code gen on CPU. You are bound to run into similar issues with anything 
that is more complex than a simple loop nest.

This might not be what OpenMP says but the function mapping mechanism 
you propose here should be general enough to work outside of OpenMP as 
well (eg mapping custom reduction operators, bringing ISPC/RV style SIMD 
to LLVM proper).

>> ISPC (http://ispc.github.io/) and the more general Region Vectorizer (https://github.com/cdl-saarland/rv) are examples of frameworks that actually implement thread-group semantics for vectorization, including "wavefront" intrinsics, etc.
>>> We can attach the IR attribute to call instructions (preferred for avoiding conflicts when merging modules who don’t see the same attributes) or to function declaration, or both.
>>> 2. The second component is a tool that other parts of LLVM (for example, the loop vectorizer) can use to query the availability of the vector function, the SVFS I have described in the original post of the RFC, which is based on interpreting the `vector-variant` attribute.
>> The SVFS seems similar to the function resolver API in RV (https://github.com/cdl-saarland/rv/blob/master/include/rv/resolver/resolver.h). To clarify, RV's resolver API is all about flexibility, eg we use it to implement inter-procedural vectorization, OpenMP declare simd and SLEEF vector math.
> That seems to be a good thing! The SVFS has a limited scope at the moment, but nothing prevents extending it.
>> However, it does not commit to a specific order/prioritization of vector variants.
> For `declare simd` function redirected via `declare variant`, the order/prioritization is defined the OpenMP standard. Are you saying that you are ignoring those rules?

You mean 2.3.3 of the OpenMP standard? We don't implement that. RV 
simply picks up the stray Vector ABI strings in scalar function 
attributes, auto-generates all those vector functions and registers the 
definitions with the RV resolver API (~SVFS).

>> You also mentioned splitting vector functions when no vector variant for the full vectorization factor is available.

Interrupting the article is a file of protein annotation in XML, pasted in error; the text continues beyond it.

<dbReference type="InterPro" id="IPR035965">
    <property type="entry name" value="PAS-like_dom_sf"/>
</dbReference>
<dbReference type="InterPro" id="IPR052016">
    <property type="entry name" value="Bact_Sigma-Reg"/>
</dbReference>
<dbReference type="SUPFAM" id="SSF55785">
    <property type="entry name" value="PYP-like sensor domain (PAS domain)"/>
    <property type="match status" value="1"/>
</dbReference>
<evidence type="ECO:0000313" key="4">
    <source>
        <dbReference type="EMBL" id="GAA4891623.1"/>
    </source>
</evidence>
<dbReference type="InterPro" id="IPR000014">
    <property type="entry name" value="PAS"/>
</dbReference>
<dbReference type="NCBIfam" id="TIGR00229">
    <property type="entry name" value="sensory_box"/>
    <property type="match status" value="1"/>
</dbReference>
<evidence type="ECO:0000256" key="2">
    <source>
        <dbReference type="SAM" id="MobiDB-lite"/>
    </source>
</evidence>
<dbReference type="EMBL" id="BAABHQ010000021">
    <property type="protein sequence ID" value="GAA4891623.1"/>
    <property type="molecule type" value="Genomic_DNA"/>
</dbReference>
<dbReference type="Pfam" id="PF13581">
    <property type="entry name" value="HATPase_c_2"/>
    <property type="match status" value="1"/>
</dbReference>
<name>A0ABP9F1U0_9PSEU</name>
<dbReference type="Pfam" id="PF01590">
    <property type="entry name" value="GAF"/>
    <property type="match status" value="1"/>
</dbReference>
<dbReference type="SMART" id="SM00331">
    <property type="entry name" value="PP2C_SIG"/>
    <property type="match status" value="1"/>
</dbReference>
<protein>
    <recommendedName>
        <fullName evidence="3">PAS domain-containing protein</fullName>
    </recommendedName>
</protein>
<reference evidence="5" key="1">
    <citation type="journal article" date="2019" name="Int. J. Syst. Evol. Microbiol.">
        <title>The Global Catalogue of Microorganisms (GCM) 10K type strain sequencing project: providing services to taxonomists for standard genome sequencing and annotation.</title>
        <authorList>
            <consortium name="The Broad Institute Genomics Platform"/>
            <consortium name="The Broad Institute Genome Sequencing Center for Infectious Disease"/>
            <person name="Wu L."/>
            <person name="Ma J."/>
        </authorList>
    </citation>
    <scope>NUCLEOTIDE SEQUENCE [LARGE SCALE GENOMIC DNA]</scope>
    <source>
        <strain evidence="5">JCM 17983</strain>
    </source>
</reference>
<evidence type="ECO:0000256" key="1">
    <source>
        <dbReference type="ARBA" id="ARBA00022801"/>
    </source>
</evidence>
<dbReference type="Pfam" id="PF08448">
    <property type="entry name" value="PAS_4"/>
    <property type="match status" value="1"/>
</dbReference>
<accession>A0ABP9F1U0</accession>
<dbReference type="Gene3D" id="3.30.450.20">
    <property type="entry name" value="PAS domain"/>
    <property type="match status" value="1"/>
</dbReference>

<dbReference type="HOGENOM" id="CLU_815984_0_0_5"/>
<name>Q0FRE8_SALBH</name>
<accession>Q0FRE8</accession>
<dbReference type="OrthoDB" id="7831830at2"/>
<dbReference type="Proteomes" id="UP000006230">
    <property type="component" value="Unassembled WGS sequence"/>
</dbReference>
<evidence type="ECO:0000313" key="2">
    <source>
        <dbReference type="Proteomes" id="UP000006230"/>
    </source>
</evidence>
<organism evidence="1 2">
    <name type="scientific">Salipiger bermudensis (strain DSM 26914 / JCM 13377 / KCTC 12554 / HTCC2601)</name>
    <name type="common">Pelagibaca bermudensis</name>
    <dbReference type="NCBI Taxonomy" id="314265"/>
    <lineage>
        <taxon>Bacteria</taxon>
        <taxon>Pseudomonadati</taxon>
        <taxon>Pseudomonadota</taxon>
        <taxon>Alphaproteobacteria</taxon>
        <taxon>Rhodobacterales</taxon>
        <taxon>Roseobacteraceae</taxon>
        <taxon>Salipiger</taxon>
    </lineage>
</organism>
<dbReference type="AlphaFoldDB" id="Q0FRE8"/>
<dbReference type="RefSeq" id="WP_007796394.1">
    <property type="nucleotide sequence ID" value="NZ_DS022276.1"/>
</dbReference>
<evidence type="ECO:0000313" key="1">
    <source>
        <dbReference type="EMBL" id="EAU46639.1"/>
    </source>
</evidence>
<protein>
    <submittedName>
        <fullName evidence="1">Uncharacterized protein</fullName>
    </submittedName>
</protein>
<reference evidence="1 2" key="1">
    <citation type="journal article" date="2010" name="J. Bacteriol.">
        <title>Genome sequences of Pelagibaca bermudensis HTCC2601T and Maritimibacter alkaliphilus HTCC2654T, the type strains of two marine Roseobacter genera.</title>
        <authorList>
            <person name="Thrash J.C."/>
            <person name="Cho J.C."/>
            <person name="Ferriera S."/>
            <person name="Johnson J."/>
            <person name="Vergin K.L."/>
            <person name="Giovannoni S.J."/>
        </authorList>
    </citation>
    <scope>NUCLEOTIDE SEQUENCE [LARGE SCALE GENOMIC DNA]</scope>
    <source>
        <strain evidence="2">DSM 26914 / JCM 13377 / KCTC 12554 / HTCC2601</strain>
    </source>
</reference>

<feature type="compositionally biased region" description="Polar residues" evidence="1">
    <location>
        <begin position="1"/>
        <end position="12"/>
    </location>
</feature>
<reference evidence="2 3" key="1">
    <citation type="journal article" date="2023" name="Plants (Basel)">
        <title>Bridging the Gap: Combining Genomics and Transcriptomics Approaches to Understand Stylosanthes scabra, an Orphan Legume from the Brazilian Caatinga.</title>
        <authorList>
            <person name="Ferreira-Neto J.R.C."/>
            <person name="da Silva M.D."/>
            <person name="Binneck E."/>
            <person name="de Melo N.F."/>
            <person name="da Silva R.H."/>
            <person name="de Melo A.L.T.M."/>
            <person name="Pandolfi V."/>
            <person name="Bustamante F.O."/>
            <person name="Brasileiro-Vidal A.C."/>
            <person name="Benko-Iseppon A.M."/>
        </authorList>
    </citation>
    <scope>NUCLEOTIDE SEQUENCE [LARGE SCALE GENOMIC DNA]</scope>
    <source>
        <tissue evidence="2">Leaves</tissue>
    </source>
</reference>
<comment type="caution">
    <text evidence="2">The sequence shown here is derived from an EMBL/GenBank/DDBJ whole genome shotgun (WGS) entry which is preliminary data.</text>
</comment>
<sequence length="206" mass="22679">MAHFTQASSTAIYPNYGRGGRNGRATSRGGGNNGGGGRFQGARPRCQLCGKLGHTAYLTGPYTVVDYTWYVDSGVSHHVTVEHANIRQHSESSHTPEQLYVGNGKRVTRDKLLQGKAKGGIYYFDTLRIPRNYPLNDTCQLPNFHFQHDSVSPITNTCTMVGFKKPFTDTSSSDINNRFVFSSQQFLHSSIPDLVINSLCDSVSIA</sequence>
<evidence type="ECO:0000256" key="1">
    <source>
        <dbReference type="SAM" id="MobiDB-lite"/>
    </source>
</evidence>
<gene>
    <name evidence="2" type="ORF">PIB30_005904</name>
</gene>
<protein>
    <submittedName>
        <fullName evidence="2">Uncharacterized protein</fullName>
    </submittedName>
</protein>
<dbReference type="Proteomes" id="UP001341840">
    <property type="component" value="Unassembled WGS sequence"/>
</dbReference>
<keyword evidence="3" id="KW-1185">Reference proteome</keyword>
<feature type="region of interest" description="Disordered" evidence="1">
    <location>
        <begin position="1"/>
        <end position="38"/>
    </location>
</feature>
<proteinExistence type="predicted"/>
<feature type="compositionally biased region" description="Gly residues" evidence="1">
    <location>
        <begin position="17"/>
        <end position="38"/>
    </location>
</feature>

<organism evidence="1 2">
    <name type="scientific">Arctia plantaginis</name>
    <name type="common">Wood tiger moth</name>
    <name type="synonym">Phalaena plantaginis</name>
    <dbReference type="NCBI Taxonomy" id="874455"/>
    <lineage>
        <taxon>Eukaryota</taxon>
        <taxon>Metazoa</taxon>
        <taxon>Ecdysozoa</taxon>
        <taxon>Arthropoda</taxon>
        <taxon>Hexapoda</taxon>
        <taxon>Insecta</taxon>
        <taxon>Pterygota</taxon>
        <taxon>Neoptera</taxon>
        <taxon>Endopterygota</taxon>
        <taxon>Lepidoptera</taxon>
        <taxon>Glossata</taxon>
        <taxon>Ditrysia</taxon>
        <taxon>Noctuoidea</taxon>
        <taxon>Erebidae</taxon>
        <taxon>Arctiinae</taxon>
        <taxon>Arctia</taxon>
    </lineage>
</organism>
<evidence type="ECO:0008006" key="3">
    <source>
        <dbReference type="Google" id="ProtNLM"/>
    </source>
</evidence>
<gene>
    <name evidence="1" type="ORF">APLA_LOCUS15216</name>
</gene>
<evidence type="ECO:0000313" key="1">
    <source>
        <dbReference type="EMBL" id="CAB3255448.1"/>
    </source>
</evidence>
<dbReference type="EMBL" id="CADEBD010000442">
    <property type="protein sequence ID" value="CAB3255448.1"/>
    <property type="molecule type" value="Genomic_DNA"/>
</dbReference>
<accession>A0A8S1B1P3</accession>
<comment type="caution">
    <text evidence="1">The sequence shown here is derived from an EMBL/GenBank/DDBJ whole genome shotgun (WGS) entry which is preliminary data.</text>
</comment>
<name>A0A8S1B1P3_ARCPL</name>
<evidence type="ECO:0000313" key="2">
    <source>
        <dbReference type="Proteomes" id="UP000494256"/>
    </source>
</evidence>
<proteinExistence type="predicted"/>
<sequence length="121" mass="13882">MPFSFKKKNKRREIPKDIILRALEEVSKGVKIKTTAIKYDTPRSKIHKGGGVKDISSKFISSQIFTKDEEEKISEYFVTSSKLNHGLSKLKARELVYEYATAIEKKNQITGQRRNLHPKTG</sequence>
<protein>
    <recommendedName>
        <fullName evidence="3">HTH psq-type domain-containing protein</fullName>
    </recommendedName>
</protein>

> I meant joining, not splitting, as wrapping a 2-lane vector version twice to perform 4-lanes vectorization. But this is just an idea, we definitely need to develop a cost model for that.
+1 (we mean the same thing btw, i just explained it in the opposite 
>> I suggest to not hide this split call in an opaque wrapper function.
> OK.
>> In particular the cost model of the SLP vectorizer would benefit from this information..
> Sorry, which information would be beneficial for the SLP vectorizer? I am missing the context here. Do you mean that the SLP would benefit of knowing that the 4-lane version is not a “pure” 4 lanes version, but made of two invocation of the 2-lane version?
Exactly. This may lead to different instruction pairings in SLP.
>> and by extension also future versions of the loop/function vectorizer.
>>> The final component is the one that seems to have generated most of the controversies discussed in the thread, and for which I decided to move away from `declare variant`.
>>> 3. The third component is a set of descriptors that can be attached to the scalar function declaration / definition in the C/C++ source file, to be able to inform about the availability of an associated vector functions that can be used when / if needed.
>>> As someone as suggested, we should use a custom attribute. Because the mangling scheme of the Vector Function ABI provides all the information about the shape and properties of the vector function, I propose the approach exemplified in the following code:
>>> ```
>>> // AArch64 Advanced SIMD compilation
>>> double foo(double) __attribute__(simd_variant(“nN2v”,”neon_foo”));